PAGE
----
Charitable Giving - Document, Document, Document
written by: Ritva Williamson
As the Holiday Season approaches we tend to become more generous and soft-hearted. A widely-held perception is that corporations and foundations are the biggest sources to tap for grants and donations. The reality is that 80 percent of philanthropic dollars are contributed by individuals and bequests. Charitable giving grew 4.9% in 2013, the largest gain since the 2008 recession.
The IRS wants you to substantiate your generosity. What do they want to know for you to get your deduction? They need to know how much you gave, what did you give, when did you give it, and who received it. The recordkeeping and filing requirements for charitable contribution deductions vary based on whether the contribution is made in cash or property and the amount of cash or property contributed.
The main rule is that a donor will not be allowed any deduction for a contribution of cash, by check, or any other monetary gift regardless of the amount unless the donor retains either (1) a bank record that supports the donation or (2) a written receipt or communication from the charity showing the name of the donee organization, date, and amount of contribution.
Property Contributions of Less Than $250. - Property donations valued at less than $250 must be substantiated by (1) a written receipt or letter from the charitable organization and must have a detailed description of the property; or (2) if it is impractical to obtain a receipt, reliable written record should be obtained.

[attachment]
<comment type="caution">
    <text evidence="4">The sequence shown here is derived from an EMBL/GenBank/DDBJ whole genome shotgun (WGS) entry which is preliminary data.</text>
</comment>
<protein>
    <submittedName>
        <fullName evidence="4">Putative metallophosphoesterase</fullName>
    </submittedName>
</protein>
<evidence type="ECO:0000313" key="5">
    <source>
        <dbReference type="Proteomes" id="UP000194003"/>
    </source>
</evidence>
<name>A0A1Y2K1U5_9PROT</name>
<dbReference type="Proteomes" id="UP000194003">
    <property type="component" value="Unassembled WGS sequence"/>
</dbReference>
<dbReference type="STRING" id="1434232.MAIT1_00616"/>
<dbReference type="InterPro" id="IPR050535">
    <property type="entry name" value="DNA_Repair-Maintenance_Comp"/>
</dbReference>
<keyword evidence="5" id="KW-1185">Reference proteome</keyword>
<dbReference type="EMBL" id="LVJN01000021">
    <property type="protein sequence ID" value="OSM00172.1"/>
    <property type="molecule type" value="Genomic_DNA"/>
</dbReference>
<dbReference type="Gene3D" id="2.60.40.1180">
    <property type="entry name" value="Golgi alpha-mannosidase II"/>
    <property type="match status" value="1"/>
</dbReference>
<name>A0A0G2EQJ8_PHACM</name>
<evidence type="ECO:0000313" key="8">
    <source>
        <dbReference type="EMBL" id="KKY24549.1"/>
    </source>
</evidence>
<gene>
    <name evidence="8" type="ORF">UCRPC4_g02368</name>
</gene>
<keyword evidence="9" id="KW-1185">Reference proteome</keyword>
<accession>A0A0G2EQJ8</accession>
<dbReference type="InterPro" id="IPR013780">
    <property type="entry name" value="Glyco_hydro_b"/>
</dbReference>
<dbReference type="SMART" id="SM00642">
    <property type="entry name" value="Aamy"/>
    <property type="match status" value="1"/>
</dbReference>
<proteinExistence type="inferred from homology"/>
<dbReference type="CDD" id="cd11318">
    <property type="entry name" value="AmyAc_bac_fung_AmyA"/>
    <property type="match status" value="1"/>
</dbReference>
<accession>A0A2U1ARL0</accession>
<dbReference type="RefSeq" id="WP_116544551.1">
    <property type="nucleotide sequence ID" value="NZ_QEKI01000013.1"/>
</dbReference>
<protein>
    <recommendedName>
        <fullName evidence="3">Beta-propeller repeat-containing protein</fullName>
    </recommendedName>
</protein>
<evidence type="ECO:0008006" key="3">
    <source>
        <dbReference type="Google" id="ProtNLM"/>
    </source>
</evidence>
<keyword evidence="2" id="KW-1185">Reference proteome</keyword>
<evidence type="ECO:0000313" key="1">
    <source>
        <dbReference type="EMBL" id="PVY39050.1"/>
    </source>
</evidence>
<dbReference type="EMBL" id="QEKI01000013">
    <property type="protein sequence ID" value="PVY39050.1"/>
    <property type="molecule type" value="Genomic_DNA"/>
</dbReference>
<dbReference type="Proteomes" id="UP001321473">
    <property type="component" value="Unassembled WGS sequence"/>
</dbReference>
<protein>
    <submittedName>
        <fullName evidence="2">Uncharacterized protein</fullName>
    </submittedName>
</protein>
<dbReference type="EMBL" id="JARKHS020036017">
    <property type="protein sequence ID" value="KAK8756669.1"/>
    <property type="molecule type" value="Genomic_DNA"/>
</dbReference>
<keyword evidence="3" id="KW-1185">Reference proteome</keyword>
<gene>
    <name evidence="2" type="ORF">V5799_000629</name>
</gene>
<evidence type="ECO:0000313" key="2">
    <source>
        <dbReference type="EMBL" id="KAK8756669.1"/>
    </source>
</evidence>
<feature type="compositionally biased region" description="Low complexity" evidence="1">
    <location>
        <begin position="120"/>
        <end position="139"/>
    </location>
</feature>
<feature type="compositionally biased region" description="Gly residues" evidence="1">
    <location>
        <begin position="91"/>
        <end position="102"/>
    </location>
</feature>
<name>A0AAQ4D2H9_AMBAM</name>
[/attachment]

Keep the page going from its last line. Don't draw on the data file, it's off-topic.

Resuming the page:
Cash and Property Contributions of $250 or More - Donors must get a written acknowledgement from the charity. A cancelled check or other reliable records are not sufficient proof.
Property Contributions of More Than $500 - When a taxpayer donates property valued at more than $500, Form 8283 must be attached to the tax return. The taxpayer reports on Form 8283 how and when the property was acquired, and its cost or basis.
Property Contributions of More Than $5,000 - A donor who contributes property, other than publicly traded securities, valued at more than $5,000 during the tax year must obtain a qualified written appraisal and attach it to the return. The appraisal must be done by a qualified appraiser in accordance with generally accepted appraisal standards. The code gives several definitions and guidelines who is and who would not be a qualified appraiser. The donor, donee, and certain related persons are not considered qualified appraisers even if they meet the other required criteria.
Also, be aware of the scams and organizations that are not qualified charitable organizations or have lost their tax-exempt status. If in doubt, visit the IRS website, irs.gov and click on the Charities & Non-Profits tab. The IRS publishes a list of Automatic Revocation of Exemption. Donations to these charities are not tax deductible.
Our tax team will be happy to discuss charitable giving and answer your questions. Please give us a call, we are here to help you. 513-868-8600